It seems to me that hate can be defined as sustained directed anger. Sadly, this anger is usually directed in an inappropriate direction. Serge has defined anger as trying to push something or someone away and fear as trying to move away from something or someone. As I see it, anger is in turned caused by lack. This lack may be a physical one (something is missing), an emotional one (someone is missing), a mental one (an idea is missing), or a spiritual one (the whole is missing; i.e., one feels separated.) It may be a real lack (there is not enough food to feed the family), a relative lack (there is not enough champagne to go with the caviar), or an imagined lack (there is not enough food on hand to feed the family for a month).
Recall the last time you were angry. Can you perceive where you felt a lack? Very often the lack is merely a lack of being able to control the situation exactly as you might wish to. When someone last cut in front of you on the road, did you lean on the horn, scream a curse out the window, and continue to mutter to yourself for several minutes? If no one was hurt, nothing was damaged, and you were not seriously delayed, why were you so upset? It is because in that moment , you perceived a lack of control at the time of a threat. Anger (or fear) when threatened is normal. Anger (or fear) that persists after the threat is gone is dysfunctional .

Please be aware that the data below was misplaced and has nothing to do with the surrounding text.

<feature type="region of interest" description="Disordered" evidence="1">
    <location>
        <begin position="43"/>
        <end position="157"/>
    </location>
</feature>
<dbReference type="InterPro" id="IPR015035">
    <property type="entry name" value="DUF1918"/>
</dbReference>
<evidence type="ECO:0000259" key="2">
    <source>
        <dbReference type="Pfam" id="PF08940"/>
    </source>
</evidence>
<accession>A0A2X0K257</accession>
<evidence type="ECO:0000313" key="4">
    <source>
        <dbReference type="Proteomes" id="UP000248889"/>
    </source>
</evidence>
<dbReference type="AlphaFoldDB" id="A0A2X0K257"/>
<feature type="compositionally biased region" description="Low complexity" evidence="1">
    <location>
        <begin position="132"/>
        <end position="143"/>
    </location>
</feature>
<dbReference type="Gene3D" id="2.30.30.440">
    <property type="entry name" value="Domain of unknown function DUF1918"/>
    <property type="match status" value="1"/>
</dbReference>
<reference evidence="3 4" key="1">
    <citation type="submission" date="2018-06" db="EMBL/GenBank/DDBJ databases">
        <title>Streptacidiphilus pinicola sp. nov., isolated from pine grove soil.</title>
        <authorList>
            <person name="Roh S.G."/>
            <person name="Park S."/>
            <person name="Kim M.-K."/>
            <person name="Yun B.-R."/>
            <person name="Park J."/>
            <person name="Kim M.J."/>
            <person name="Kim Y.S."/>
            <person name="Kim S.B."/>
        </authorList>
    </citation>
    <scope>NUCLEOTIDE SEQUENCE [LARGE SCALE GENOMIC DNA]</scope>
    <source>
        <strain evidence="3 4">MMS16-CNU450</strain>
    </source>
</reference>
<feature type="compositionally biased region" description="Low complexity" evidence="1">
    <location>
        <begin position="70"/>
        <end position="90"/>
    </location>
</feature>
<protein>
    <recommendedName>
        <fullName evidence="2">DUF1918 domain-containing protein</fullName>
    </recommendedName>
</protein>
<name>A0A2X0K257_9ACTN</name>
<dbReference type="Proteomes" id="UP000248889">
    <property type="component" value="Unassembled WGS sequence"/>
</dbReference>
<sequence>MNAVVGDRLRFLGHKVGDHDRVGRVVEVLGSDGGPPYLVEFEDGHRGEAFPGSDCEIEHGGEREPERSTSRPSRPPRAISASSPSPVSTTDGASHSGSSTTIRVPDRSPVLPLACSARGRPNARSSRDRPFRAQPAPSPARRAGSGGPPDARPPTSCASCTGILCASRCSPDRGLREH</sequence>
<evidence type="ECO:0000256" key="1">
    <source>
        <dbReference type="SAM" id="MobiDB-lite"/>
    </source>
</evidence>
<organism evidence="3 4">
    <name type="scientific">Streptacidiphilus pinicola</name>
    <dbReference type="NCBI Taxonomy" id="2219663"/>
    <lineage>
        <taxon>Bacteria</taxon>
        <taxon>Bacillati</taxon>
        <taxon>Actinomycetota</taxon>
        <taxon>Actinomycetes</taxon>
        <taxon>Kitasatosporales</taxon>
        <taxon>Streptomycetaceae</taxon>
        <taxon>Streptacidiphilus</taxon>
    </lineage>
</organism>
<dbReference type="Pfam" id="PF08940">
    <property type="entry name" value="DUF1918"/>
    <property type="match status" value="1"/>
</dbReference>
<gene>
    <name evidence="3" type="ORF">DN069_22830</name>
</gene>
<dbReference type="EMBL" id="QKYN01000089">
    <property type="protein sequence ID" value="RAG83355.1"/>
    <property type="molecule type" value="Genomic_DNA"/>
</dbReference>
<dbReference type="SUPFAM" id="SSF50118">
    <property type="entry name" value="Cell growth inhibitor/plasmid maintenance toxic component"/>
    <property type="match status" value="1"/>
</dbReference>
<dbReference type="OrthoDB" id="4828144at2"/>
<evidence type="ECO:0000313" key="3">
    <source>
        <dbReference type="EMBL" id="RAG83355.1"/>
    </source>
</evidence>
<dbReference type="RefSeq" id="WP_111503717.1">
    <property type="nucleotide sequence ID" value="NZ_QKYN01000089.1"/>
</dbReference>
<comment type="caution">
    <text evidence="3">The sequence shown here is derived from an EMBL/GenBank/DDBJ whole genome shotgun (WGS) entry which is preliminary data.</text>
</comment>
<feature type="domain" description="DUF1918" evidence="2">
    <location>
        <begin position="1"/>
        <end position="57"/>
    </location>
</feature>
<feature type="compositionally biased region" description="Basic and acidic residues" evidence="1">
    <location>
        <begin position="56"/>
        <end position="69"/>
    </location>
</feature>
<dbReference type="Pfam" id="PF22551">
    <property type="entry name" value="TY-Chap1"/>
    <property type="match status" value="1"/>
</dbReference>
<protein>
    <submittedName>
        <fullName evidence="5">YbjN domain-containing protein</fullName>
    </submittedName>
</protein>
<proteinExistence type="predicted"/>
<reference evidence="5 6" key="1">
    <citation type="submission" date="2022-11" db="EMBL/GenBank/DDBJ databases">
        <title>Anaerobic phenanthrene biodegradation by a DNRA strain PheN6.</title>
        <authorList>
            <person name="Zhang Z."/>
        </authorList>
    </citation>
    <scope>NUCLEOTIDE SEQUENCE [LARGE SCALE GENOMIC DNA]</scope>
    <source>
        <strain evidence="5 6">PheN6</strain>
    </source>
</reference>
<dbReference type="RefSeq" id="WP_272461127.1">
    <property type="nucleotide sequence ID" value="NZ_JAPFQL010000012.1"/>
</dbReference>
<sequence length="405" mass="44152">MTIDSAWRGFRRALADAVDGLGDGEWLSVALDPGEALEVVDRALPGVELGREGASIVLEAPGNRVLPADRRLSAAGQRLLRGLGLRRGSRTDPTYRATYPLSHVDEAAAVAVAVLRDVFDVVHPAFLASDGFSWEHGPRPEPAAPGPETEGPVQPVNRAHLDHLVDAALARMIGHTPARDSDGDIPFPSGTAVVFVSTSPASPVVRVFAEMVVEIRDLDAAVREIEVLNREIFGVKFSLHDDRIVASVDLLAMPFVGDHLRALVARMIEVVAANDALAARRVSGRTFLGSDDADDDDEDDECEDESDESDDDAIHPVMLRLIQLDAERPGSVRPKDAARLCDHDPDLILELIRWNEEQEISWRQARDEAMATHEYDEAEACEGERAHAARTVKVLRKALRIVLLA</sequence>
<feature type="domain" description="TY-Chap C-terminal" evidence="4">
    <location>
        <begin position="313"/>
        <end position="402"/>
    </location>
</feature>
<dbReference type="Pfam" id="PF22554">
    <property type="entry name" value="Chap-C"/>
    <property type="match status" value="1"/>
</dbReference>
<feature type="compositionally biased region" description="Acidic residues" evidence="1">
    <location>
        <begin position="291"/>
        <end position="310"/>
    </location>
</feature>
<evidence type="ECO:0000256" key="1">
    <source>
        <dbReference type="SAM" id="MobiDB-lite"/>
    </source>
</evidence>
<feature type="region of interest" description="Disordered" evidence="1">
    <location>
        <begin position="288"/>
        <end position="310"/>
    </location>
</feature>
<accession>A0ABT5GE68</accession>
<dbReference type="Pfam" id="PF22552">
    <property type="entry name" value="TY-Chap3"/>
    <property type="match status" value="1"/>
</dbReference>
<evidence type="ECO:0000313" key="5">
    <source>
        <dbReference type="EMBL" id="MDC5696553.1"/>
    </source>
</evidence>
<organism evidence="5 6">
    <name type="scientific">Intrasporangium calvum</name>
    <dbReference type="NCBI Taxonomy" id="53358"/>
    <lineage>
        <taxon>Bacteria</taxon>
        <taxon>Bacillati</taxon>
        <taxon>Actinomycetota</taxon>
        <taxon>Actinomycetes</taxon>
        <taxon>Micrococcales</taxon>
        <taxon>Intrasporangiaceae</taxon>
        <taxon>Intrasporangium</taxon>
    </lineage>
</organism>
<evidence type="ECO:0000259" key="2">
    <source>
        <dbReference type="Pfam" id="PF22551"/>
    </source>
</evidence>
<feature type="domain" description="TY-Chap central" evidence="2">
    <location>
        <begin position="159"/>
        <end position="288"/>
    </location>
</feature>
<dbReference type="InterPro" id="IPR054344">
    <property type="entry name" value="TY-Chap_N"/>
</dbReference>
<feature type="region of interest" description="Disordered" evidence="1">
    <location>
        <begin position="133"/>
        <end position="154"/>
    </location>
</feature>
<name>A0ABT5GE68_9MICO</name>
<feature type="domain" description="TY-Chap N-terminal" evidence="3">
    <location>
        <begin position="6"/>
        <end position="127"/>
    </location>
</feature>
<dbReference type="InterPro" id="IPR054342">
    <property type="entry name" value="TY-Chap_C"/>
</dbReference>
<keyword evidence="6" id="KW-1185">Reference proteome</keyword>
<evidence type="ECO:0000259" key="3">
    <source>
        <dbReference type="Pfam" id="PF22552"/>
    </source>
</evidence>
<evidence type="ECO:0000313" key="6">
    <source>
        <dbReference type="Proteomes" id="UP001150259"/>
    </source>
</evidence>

In most cases, the lack (or apparent lack) fades quickly, as you regain control of your situation. However, if you cannot regain control, the lack persists and the anger builds. In time, unresolved anger leads to immense frustration. Because the lack apparently cannot be eliminated, this frustration is vented by directing the anger toward a target in a sustained fashion. Unfortunately, the target often has nothing to do with the lack.